Nigeria's waters are some of the most dangerous in the world, and have been for some time. So far no solution is in sight.
Forget Somalia: Nigeria on the other side of Africa is home to the continent's most ferocious pirates.
In recent years – as seen today by the abduction of two American sailors – the west African variety of pirate has transformed the Gulf of Guinea into some of the world’s riskiest waters.
The reported abduction of an American captain and chief engineer from an oil platform supply vessel off the coast of Nigeria was just one of many raids and kidnappings that have happened in the country’s waters this year.
Thirty incidences of piracy related to Nigeria have been reported so far this year, compared with 11 Somalia-related incidences in the same period, according to the International Maritime Bureau (IMB).
While Somalia’s pirates tend to engage in protracted hostage-takings that could stretch for months or even years, pirates in the Gulf of Guinea prefer smash-and-grab operations to steal cargo. They especially favor refined oil products like gasoline and diesel that can be sold elsewhere.
“It’s bolder, it’s more capacity, more capability, in the sense of the distances at which they’re carrying out the [attacks],” says Cyrus Mody, associate director of the IMB, about piracy in the Gulf.
While the Red Sea off the coast of Somalia remains dangerous, improvements in governance on land and the deployment of an international force to safeguard shipping lanes has cut pirate attacks there.
But there’s little international military presence in west Africa’s waters. Kidnappers from Nigeria have spread all along the gulf, heading as far west as Ivory Coast and as far south as Gabon.
Last December, five Indian sailors were kidnapped off the Nigerian coast before being released the next month. So were four Italians in a separate incident around the same time. In July, pirates in the Gulf of Guinea grabbed an oil tanker and held 24 Indian sailors hostage for a week before letting them go.
“If you just go down a little deeper into the incidences that happen in the [Gulf], most of them have their roots back in Nigeria,” said Mr. Mody.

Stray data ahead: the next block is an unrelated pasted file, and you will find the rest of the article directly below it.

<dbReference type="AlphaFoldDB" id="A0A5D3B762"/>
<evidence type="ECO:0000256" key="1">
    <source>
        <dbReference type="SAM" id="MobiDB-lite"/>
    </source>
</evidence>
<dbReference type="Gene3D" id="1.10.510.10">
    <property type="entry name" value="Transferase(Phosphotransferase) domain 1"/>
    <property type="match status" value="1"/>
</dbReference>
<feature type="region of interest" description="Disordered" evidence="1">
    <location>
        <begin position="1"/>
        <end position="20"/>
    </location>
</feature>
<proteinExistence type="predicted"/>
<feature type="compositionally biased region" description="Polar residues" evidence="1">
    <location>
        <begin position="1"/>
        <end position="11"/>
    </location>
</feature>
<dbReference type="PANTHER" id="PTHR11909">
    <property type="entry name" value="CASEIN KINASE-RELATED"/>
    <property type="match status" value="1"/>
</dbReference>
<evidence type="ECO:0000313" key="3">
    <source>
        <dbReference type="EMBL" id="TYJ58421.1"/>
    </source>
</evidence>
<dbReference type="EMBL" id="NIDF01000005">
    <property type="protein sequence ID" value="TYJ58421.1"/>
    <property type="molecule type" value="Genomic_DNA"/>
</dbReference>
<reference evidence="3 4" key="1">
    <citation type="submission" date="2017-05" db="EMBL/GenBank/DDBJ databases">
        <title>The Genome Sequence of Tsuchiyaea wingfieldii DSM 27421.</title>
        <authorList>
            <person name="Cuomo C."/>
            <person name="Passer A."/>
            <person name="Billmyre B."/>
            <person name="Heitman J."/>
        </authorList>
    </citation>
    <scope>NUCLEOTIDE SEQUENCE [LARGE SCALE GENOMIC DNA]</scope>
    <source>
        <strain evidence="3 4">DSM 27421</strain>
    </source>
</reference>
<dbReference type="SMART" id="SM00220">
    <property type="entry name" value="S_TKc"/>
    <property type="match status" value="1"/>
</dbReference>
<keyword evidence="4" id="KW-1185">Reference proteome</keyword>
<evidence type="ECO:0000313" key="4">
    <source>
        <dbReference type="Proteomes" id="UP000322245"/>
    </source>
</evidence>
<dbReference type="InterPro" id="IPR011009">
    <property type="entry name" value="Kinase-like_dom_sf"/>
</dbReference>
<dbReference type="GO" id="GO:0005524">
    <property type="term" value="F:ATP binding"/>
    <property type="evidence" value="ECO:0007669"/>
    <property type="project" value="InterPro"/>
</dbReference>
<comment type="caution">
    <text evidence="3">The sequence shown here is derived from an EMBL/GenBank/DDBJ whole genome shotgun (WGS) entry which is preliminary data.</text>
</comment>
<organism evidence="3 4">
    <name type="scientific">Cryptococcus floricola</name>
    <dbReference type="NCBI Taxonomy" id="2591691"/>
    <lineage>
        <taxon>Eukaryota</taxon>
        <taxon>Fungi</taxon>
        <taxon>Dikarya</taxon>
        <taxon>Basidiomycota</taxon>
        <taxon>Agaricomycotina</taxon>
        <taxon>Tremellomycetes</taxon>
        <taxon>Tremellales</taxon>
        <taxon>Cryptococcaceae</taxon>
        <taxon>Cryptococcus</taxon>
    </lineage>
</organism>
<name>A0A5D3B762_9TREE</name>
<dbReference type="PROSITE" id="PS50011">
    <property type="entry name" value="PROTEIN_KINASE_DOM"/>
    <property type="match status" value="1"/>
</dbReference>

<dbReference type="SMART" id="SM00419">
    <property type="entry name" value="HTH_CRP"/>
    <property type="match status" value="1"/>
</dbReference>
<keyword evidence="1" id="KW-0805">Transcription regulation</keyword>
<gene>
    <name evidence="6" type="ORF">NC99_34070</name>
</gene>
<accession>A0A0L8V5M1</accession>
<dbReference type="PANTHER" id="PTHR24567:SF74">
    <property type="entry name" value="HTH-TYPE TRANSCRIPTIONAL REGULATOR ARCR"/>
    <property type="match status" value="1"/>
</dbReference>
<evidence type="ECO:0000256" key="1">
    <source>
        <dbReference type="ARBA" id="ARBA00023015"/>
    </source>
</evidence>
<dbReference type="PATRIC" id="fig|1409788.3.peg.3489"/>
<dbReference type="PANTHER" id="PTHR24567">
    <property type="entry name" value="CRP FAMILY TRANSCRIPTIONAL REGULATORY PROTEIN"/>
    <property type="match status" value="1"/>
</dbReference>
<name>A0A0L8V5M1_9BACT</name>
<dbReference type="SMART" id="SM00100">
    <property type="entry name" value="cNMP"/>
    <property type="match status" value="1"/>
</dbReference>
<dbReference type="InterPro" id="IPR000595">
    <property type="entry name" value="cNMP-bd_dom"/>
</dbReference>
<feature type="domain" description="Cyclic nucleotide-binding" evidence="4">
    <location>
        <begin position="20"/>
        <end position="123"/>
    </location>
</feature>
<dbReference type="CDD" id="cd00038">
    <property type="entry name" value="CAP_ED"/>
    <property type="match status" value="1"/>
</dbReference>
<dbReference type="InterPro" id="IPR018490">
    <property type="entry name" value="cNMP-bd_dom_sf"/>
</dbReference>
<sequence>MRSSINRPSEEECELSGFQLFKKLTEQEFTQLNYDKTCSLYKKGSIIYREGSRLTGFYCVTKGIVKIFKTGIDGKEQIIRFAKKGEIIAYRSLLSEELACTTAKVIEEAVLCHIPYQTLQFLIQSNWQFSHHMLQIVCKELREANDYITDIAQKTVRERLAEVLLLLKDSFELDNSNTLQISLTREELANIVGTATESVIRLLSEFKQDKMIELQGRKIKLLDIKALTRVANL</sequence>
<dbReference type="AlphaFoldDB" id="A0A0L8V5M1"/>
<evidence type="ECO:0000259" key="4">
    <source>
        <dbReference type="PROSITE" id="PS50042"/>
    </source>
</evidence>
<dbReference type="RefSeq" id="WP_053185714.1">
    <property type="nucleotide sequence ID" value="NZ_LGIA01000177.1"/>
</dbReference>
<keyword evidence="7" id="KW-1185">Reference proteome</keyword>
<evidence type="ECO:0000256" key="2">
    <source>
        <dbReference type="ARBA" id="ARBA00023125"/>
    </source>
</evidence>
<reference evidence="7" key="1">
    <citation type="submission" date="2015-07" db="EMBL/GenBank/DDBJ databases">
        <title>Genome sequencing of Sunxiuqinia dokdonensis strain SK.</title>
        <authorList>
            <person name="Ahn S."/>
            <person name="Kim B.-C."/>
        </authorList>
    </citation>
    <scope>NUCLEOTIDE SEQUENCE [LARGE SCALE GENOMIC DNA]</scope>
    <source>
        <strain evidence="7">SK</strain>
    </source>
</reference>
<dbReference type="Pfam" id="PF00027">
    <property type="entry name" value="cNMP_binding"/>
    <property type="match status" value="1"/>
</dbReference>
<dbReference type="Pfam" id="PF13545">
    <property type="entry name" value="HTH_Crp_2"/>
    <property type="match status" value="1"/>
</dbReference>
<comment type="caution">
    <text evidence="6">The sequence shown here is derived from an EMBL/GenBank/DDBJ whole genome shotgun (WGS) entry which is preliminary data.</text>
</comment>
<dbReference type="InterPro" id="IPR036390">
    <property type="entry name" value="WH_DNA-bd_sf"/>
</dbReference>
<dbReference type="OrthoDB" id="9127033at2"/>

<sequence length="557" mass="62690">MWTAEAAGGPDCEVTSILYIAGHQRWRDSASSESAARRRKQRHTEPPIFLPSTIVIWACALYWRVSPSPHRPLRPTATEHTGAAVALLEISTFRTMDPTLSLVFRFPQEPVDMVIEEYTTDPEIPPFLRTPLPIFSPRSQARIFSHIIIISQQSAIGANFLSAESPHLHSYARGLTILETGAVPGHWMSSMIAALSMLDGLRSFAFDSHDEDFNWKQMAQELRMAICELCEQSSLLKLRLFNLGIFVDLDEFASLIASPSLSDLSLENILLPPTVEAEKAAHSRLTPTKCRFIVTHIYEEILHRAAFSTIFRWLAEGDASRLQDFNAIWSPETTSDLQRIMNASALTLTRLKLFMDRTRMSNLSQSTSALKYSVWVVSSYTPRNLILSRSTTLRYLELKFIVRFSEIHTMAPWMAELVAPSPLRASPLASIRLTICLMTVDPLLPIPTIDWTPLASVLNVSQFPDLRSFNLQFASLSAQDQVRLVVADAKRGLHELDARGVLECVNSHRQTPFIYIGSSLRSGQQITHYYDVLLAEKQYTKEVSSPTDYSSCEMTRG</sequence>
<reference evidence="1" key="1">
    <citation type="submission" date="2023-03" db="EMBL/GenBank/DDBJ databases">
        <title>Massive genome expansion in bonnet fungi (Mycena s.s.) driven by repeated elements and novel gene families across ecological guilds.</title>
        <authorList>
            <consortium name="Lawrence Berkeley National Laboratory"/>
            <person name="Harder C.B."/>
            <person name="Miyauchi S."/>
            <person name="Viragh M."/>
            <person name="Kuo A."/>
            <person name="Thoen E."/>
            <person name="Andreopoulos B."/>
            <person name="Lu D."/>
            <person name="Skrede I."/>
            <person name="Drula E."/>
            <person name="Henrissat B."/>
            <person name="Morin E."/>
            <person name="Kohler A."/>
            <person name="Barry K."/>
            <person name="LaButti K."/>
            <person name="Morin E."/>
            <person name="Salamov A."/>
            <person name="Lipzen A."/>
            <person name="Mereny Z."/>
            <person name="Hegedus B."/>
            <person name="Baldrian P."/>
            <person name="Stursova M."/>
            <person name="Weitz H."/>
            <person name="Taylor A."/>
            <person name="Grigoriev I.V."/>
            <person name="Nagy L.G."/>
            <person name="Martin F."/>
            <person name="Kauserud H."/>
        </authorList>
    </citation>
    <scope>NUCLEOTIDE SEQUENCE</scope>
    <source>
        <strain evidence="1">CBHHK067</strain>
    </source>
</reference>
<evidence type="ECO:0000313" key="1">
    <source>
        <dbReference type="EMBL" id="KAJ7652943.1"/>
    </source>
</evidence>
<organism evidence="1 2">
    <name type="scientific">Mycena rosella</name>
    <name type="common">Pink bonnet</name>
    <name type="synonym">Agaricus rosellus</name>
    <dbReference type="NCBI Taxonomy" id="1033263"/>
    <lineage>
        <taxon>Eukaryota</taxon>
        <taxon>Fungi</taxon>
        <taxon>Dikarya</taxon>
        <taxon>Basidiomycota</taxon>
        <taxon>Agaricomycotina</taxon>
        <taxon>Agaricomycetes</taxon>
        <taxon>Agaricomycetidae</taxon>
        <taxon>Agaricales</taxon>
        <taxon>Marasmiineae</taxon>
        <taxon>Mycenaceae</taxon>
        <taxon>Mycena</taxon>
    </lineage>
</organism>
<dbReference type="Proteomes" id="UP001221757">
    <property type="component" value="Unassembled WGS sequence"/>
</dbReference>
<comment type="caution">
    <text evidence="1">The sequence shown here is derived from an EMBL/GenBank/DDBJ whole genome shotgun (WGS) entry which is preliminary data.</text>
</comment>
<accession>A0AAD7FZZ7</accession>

Nigeria has long struggled with kidnapping by armed militias, particularly in the oil-producing Niger Delta, the coast of which was the site of Thursday’s kidnapping.
The rise of piracy has also put a strain on west Africa’s navies, says Bruno Pozzi, a political counselor with the European Union (EU) in Ivory Coast.
The first known attack off Ivory Coast shores took place last October when pirates took control of a Greek tanker for several days before absconding with the fuel oil it was carrying.
Ivorian authorities have little capabilities when it comes to chasing pirates, Mr. Pozzi said. The military there does not possess planes or boats capable of following a hijacked ship, a situation that is common around the region.
“Most of the armies… are in very bad shape in west Africa, to use very diplomatic words,” Pozzi said.
For shippers, there are few options to protect their vessels. Most countries have rules against having armed guards on boats in their territorial waters, preferring instead to have shippers rely on the local navy, Mody said, adding that there’s little regional interest in having the type of international force that patrols the Red Sea come to the Gulf.
“We might have a situation that will quickly lead to threats very similar to what we see around the coast of Somalia,” Pozzi, the EU counselor, warned.